Doctors and the general public believe that evidence should guide rational prescribing. In most Australian medical schools, students are taught evidence-based medicine to better equip them for critically appraising the evidence to guide their future management of patients. However, this is not always the mechanism by which doctors in practice seek solutions to clinical problems. A systematic review found that primary care physicians were more likely to seek answers to clinical questions from colleagues than from electronic resources.1 Perhaps the most disappointing finding in this review was that the situation remained unchanged between 1992 and 2005, despite the digital revolution. It is very likely that most specialists also use colleagues as their main source of information to answer clinical problems.2
Doctors seek solutions from other doctors and due to the hierarchical relationship of this transfer of information, a relatively small number of doctors guide national and international prescribing patterns. These ‘opinion leaders’ have an influence far beyond their own prescribing patterns. The process and qualifications by which an individual becomes an opinion leader have never been defined and may be prone to manipulation by vested interests. This mechanism to disseminate information has risks as well as benefits.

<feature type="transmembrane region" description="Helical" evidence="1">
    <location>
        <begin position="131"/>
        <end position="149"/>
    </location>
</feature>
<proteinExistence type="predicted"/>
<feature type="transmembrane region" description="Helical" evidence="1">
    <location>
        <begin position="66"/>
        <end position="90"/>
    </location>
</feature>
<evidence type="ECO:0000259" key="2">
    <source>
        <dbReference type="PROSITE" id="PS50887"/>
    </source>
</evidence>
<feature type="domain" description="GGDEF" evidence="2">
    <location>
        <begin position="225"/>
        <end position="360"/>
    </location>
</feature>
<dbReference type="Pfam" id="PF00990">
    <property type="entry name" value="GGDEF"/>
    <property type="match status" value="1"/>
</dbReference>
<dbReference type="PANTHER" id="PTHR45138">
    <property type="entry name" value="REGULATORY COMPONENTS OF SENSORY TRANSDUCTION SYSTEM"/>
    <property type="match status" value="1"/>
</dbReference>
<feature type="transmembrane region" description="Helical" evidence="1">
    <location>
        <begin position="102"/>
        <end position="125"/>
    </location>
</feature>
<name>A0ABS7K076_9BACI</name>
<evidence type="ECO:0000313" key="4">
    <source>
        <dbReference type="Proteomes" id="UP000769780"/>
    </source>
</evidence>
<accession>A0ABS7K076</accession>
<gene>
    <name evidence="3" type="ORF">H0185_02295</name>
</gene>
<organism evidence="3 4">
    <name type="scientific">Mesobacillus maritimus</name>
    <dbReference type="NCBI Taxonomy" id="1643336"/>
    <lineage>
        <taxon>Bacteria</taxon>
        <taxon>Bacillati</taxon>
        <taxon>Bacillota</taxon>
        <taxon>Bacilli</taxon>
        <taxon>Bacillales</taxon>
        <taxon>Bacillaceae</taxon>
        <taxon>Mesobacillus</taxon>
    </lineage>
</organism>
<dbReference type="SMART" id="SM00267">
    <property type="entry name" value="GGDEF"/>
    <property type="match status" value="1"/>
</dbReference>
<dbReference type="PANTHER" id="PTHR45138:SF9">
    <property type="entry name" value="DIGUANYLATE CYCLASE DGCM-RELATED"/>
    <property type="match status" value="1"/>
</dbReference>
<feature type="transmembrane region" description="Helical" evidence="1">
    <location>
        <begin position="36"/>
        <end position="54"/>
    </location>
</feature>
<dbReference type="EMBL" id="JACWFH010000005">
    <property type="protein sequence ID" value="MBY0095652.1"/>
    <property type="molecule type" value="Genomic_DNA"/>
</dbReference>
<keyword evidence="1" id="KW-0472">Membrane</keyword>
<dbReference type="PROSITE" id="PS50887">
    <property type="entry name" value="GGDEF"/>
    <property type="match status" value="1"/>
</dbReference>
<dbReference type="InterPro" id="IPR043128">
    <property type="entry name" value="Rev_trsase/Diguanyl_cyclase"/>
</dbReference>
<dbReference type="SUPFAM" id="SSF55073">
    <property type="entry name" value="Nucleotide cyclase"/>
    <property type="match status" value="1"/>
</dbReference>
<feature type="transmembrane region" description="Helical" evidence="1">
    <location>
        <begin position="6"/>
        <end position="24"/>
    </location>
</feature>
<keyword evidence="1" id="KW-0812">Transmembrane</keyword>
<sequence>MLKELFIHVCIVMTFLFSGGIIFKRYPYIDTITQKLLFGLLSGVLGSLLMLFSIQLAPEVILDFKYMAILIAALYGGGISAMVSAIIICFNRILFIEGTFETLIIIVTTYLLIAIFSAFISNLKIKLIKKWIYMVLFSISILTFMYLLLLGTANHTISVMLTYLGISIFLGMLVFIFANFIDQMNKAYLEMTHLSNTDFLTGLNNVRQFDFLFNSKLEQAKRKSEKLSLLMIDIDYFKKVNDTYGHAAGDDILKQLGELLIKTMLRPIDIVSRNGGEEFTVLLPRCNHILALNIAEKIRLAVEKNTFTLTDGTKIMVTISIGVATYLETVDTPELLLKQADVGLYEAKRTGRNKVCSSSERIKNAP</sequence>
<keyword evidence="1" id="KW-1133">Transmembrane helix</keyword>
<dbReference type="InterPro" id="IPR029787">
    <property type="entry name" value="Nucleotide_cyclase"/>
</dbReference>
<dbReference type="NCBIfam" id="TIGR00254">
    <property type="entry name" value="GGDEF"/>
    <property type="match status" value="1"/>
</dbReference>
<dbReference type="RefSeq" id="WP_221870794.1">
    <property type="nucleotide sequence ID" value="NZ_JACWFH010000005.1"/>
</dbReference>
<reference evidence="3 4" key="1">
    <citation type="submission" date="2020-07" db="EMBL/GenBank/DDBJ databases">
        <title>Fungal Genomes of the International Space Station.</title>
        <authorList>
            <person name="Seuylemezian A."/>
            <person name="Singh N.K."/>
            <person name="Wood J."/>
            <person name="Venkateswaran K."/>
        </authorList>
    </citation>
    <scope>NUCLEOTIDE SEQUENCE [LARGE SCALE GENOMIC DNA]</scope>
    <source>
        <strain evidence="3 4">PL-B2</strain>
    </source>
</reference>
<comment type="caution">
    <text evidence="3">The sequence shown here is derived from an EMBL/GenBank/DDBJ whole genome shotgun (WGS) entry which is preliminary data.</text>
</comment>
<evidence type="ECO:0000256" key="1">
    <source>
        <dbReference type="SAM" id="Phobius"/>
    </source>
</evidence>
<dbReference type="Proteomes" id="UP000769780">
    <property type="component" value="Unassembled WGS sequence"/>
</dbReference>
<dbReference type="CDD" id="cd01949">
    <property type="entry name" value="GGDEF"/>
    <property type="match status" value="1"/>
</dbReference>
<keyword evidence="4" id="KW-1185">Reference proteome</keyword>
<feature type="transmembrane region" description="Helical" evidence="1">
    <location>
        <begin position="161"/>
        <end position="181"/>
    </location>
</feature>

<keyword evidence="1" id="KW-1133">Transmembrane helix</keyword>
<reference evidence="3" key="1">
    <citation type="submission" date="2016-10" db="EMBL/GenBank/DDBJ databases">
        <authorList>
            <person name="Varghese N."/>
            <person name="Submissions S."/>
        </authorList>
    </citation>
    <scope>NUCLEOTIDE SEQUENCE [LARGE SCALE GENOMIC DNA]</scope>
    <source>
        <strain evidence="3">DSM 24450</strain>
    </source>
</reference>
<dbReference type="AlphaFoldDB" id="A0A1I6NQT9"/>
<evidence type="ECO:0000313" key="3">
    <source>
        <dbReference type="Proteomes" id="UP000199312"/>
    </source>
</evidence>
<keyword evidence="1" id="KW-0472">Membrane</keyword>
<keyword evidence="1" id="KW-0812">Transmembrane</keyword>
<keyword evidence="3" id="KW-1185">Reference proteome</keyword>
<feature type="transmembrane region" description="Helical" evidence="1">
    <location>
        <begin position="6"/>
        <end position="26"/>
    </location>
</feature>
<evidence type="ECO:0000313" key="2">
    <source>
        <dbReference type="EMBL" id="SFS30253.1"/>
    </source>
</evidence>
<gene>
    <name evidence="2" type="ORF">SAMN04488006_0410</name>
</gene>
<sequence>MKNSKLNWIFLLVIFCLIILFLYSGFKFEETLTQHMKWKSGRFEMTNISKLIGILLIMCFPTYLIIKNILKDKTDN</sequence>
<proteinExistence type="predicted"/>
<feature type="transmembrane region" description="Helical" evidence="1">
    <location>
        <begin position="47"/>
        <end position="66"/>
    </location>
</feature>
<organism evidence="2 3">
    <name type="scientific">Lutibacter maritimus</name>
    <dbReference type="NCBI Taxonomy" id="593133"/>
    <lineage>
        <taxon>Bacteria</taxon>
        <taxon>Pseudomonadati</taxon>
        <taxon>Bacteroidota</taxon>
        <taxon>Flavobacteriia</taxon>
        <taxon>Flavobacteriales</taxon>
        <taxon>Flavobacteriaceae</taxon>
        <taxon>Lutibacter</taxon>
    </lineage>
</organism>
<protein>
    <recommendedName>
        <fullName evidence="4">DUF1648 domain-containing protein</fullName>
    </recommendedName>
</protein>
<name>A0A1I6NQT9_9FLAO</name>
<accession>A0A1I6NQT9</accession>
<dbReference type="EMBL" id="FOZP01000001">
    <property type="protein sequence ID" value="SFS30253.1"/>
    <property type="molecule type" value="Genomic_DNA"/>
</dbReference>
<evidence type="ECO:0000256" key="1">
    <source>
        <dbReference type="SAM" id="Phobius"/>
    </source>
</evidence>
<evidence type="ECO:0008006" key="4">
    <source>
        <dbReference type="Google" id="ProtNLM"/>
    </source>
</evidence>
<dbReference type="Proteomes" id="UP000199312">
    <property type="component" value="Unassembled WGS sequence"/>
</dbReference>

Opinion leaders have several possible benefits. A small number of experts are very likely to achieve consensus in how to manage specific problems. This uniformity of approach allows patients to have relatively consistent treatment from primary care to specialist care, across ambulatory and inpatient settings.
Most doctors find it impossible to stay abreast of all the developments in their fields. Opinion leaders tend to have a very narrow focus within a subspecialty. This enables them to have a good working knowledge of the latest advances in their fields and facilitates the appraisal of the latest evidence and its influence on practice.
Opinion leaders are often involved in research. This gives them additional insights into the major advances within a specific field. They are frequent attendees and contributors at major international conferences and are aware of developments that may not even be published. A Cochrane systematic review has found that local opinion leaders (note – local rather than national) may successfully promote evidence-based practice.3